Why do software companies update software and end support for old versions?
The term “End of Life” may sound severe, and may sometimes cause confusion in different situations, but it is an important term for software companies and their customers.
End of Life (EOL) refers to the phase in the lifespan of a computer program wherein a software publisher is halting or limiting its support for a product or, more frequently, for a specific version of software.
PCLaw | Time Matters™, like other software companies, must periodically move older versions of software into EOL in order to focus on effectively supporting customers with newer versions, and introducing new features.
Some may wonder why software publishers cannot continue to support old versions with which users seemed to have grown comfortable.
What Does EOL Entail?
Often, when a software version reaches its EOL Date:
Technical support on that version will stop. As new versions of software are released, the ability to train support staff on older, out-of-date versions becomes increasingly difficult and expensive.
Online support documentation, like articles on P|T Community, will no longer be produced specifically for that version. With some exceptions, companies will no longer develop articles or resources that are specific to older versions of software after EOL.
Requests for new features or bug fixes will no longer be considered for that version. As both publishers and the majority of their users move on to the latest version of a program, it becomes increasingly difficult to justify the expense of improving or updating older versions. This is especially true when a program or software version has been phased to EOL.
Why Do Versions Phase Out Into EOL?
There are many reasons why companies move older versions of software into EOL. Some of the most important are:
Improved Technical Support – As publishers continue to update their software, they must train customer support technicians to focus specifically on details of the newer and most used versions of their software. If a publisher were to continue to train future technicians to service all versions of software that they have ever produced, this would reduce efficiency as well as the number of available technicians.
Security Issues – In the computing world, there is one group of people who seem to always be using the latest, most up to date technology – hackers. Many software updates contain updated security patches to help prevent breaches, malware, viruses, ransomware, and more. By ending support for older versions, companies encourage their users to improve their own digital security.
Regulatory Or Legal Issues – Software updates often include changes that are required to address new laws or regulations. This is especially true for PCLaw | Time Matters. Legal and regulatory changes are common for legal professionals in the United States and Canada. It is because of these changes that we have a shared obligation to help the legal professionals that use our solutions to remain compliant. By moving older versions into EOL, we hope to encourage our customers to update to versions that are up-to-date with jurisdictional requirements.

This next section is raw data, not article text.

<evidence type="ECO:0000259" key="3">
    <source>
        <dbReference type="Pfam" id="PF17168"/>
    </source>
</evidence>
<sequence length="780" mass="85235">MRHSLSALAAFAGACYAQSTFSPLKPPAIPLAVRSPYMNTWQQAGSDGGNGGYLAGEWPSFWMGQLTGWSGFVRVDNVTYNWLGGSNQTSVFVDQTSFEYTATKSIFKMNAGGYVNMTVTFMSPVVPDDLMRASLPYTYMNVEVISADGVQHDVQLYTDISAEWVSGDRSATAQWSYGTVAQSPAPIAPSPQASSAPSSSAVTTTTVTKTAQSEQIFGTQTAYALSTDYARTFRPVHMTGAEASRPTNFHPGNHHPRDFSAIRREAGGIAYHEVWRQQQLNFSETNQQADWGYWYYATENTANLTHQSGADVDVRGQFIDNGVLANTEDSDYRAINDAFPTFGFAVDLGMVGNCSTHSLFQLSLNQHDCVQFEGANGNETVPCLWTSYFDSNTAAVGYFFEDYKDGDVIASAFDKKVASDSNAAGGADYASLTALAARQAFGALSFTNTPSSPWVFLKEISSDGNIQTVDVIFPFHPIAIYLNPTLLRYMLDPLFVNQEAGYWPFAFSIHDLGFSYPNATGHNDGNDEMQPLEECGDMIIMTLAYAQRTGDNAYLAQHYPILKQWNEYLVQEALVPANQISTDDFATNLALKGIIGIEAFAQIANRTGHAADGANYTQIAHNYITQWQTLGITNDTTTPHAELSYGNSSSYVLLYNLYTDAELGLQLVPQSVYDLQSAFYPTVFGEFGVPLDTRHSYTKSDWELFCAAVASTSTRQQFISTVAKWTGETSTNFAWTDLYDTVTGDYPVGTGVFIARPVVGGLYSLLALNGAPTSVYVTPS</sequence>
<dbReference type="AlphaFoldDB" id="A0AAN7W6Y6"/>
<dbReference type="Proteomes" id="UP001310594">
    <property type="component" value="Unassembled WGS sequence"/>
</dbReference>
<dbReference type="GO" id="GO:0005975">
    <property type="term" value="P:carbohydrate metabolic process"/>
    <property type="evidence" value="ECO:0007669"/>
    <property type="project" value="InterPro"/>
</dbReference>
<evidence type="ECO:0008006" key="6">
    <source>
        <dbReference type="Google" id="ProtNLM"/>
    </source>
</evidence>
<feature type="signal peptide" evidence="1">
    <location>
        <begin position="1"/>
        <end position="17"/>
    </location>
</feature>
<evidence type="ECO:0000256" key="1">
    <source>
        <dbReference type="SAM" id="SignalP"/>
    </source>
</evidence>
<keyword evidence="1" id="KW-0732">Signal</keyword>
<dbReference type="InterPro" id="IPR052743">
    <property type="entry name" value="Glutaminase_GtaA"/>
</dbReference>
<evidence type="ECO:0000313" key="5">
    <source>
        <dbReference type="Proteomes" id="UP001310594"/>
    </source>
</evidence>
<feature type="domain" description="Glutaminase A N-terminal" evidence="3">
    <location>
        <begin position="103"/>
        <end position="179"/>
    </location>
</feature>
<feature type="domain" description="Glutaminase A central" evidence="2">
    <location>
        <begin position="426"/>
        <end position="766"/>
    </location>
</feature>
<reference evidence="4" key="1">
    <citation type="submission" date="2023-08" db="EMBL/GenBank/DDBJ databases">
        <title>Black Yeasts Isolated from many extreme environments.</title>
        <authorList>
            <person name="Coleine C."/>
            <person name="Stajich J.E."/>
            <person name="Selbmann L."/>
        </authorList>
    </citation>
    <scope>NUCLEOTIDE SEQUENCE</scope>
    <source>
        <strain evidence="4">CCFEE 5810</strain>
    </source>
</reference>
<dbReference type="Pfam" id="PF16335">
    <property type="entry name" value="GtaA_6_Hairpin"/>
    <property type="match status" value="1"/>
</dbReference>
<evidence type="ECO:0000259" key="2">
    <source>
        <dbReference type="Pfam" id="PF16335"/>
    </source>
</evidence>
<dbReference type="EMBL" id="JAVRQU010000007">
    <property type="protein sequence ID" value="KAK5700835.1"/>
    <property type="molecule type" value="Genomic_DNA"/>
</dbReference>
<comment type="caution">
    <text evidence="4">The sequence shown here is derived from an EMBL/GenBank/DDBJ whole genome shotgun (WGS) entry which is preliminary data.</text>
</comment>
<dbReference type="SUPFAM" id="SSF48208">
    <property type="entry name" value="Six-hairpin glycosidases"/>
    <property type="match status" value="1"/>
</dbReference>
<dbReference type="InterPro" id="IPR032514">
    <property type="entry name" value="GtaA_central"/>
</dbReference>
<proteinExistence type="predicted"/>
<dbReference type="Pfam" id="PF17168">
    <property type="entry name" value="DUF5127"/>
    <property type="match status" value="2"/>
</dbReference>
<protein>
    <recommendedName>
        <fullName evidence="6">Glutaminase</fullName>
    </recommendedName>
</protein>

Incompatibility – No computer program exists within a vacuum. They are part of a digital industrial network that includes operating systems, automations, web browsers, word processors, payroll services, as well as integrated or third-party service providers. Using software during its EOL phase will almost always result in incompatibilities. This can slow productivity, compromise valuable data, and render software unreliable or even unusable. Moving older software versions to EOL encourages users to update to the latest version and get a better experience for their day-to-day work.
Why are customers hesitant about updating software?
Some individuals may be reluctant to upgrade their software and may not understand the reasons why there could be potential harm in continuing to use an out-of-date software release like legacy versions of PCLaw® or Time Matters®.
Others may feel as though they simply cannot take the time to update their software to the latest version, with all of their pressing daily activities.
Software upgrades do require some investment of time. However, this investment can certainly pay off in the long run by helping maintain data security and compliance with regulations, improving workflows and compatibility and reducing downtime, and even reducing tech support costs.
When someone continues using a computer program or software version after its EOL phase, they are taking on a myriad of unnecessary risks and liabilities. For AMP Membership Customers who are ready to move up to the newest versions of PCLaw or Time Matters, click here to start taking advantage of the latest improvements and workflow solutions.